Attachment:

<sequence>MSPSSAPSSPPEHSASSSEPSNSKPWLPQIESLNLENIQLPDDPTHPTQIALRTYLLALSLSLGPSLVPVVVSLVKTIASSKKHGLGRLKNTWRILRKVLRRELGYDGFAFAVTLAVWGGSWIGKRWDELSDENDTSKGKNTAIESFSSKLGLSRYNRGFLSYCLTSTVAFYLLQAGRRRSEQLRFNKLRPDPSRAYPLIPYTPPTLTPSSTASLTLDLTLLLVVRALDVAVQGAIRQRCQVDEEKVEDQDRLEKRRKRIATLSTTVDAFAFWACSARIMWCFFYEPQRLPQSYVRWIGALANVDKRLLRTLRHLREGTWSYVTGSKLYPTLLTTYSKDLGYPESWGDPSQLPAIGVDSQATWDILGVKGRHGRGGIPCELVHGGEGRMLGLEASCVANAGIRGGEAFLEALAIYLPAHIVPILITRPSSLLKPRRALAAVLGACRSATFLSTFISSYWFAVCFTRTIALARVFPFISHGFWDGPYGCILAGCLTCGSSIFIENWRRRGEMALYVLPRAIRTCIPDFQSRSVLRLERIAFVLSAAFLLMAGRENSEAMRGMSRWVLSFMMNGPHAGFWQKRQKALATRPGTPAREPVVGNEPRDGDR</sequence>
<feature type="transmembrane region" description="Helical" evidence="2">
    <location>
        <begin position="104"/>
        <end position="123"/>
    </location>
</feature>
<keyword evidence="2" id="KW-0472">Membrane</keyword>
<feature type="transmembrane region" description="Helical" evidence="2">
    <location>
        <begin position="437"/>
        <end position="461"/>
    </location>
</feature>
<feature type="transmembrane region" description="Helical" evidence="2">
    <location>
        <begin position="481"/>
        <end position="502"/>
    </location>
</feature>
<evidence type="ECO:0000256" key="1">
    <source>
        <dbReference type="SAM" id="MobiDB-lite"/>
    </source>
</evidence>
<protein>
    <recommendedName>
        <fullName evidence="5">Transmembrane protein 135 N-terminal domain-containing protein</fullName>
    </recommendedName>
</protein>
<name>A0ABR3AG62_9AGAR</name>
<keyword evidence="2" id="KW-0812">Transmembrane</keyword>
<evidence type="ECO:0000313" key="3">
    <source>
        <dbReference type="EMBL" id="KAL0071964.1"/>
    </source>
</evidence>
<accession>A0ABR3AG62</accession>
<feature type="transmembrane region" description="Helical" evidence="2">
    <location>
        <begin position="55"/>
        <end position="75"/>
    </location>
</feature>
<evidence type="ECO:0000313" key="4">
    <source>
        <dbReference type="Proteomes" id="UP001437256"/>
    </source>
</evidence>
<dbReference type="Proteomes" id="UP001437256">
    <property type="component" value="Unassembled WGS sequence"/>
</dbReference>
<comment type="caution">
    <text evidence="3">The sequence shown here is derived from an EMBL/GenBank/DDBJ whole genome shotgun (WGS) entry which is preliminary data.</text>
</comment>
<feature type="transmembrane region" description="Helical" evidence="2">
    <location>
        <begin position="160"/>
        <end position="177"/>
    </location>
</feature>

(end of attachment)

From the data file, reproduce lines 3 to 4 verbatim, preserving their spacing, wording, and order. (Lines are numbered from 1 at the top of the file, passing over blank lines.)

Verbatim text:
    <location>
        <begin position="104"/>